Anonymous said...

"Let your food be your medicine, and your medicine be your food."

The research into sulfur revealed a relationship between oxygen and cancer, aerobic verses anaerobic cellular metabolism as described by Otto Warburg. He received a Noble Prize for proving that cancer was anaerobic in 1930.

What is the fertilizer in our food made of and what effects does it have on our health? How does the fertilizer now, in terms of mineral content, differ from the fertilizer of the pre-industrial age?

Pre industrial age fertilizers were organic, natural decomposition of organic material mainly manures. Chemical fertilizers are produced from high temperature processing of organic materials such as coal tar and later crude oil. The use of temperatures above the vaporization point of sulfur as described by the petrochemical company’s own web sites appear to be the issue.

Anonymous said...

Those cultures which have organic fertilized food supplies have lower disease than those who use artificial forms of plant foods. Finland banned the use of chemical fertilizers because of they feared the cadmium and its perceived toxic abilities in 1985. Their epidemiology has shown a 10 fold improvement compared to that of the US in 1985 which had almost identical numbers.

Anonymous said...

A review of the epidemiology of the US since 1954 when chemical fertilizers were mandated shows as much as a 4,000% increase in cancer and other disease entities. The responses from our Study members appear to suggest that by adding sulfur to their diets these disease entities have been reversed or addressed in a positive manner.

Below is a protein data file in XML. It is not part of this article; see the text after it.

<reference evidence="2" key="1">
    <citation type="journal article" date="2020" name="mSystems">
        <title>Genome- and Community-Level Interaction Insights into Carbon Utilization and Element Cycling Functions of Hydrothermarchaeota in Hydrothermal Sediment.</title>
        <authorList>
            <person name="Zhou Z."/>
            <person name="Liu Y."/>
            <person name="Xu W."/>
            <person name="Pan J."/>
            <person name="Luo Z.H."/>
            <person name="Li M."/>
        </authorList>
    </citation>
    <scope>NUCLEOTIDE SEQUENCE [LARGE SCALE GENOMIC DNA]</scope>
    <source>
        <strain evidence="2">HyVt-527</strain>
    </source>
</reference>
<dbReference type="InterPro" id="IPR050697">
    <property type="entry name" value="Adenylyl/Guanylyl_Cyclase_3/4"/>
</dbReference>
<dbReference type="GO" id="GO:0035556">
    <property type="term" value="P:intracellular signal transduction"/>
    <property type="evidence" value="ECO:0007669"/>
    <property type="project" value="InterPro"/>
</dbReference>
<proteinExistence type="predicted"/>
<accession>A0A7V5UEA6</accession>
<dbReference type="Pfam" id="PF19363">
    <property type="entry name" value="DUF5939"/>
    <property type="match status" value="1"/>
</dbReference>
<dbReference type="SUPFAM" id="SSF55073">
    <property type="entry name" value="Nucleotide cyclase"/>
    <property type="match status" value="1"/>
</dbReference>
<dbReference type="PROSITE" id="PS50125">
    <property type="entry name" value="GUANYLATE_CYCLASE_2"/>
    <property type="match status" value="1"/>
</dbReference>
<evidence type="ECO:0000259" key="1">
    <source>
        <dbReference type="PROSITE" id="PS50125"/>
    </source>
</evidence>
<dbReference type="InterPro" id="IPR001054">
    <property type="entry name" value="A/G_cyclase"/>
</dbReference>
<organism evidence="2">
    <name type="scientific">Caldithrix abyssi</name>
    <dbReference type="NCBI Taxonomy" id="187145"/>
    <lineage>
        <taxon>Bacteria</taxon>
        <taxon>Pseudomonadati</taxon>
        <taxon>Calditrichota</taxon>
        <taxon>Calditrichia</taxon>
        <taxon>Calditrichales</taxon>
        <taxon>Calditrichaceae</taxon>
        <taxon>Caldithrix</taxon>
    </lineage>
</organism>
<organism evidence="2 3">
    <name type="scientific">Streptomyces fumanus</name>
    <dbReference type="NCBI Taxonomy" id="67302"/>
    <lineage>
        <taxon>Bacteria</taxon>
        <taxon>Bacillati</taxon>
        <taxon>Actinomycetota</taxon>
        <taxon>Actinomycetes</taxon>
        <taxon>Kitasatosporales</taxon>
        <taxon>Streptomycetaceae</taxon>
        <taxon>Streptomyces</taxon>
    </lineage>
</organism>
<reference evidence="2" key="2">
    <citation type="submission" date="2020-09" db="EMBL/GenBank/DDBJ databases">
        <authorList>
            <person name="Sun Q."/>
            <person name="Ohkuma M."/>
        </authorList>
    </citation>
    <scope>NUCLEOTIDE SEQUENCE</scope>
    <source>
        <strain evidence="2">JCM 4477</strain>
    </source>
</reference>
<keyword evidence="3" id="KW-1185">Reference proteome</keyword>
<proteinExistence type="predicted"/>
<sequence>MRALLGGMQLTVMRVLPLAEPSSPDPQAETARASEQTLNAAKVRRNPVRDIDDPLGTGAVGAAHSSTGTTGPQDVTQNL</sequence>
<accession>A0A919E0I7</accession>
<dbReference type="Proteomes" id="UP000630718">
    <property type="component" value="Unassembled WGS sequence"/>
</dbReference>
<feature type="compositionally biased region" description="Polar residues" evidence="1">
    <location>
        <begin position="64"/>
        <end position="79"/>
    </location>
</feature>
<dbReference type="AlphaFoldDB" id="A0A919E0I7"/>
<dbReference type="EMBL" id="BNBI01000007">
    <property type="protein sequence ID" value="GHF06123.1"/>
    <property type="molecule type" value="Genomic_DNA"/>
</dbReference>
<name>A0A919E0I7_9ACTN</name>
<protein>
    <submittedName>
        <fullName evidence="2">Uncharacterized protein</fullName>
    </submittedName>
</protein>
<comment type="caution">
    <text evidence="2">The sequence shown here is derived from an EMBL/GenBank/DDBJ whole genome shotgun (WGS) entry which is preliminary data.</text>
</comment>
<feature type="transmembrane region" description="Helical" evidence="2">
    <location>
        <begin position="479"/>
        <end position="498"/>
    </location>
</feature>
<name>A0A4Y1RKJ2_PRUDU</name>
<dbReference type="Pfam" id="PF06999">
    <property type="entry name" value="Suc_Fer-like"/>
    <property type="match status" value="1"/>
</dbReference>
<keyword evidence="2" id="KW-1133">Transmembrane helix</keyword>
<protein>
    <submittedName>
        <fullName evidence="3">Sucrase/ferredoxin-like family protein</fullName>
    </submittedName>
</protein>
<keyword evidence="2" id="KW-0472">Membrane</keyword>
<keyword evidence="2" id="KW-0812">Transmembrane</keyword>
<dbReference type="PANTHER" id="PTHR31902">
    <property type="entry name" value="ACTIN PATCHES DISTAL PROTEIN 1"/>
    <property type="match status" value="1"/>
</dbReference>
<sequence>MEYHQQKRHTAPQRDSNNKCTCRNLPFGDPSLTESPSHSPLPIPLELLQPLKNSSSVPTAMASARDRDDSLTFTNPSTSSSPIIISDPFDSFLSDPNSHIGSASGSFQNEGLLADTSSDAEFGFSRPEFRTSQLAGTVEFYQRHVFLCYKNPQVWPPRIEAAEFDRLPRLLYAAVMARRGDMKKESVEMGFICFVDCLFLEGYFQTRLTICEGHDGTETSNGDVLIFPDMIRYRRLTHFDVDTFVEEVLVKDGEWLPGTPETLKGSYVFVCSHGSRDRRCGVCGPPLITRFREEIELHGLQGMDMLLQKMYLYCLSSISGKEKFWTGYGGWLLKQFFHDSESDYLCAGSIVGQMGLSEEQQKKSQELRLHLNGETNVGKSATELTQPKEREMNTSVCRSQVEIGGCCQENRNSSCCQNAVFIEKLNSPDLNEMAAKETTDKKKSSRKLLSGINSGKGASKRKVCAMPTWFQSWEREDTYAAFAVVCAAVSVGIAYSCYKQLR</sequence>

Other cultures such as the Amish which use only organic fertilizers also enjoy fewer diseases though we must rely on the fewer studies regarding their “epidemiology.” Okinawa and South Korea have lower disease rates compared to the rest of Japan or North Korea. Brazil has higher disease rates than Argentina which relies on manure rather than chemical fertilizers.

Anonymous said...


Patrick McGean

Body Human Project

Trina Lucile said...

Lisa, thank you SO much for the speech you gave Alice in _Still Alice_. I am taking her(your) words for my motto as I seek a diagnosis for my symptoms: "...just because I'll forget it some tomorrow doesn't mean that I didn't live every second of it today. I will forget today, but that doesn't mean that today didn't matter."

James said...

Hi – Will you please post a link to your important Blog at The Alzheimer’s Community at Our members will really appreciate it.
Members include: Those living with Alzheimer’s, their families, friends, caregivers and support groups.
It's easy to do, just cut and paste the link and it automatically links back to your website. You can also add Articles, Photos, and Videos if you like.
Email me if you need any help or would like me to do it for you. I hope you consider sharing with us.
The Alzheimer’s Community:
James Kaufman, Editor

Anonymous said...

thank you for sharing :)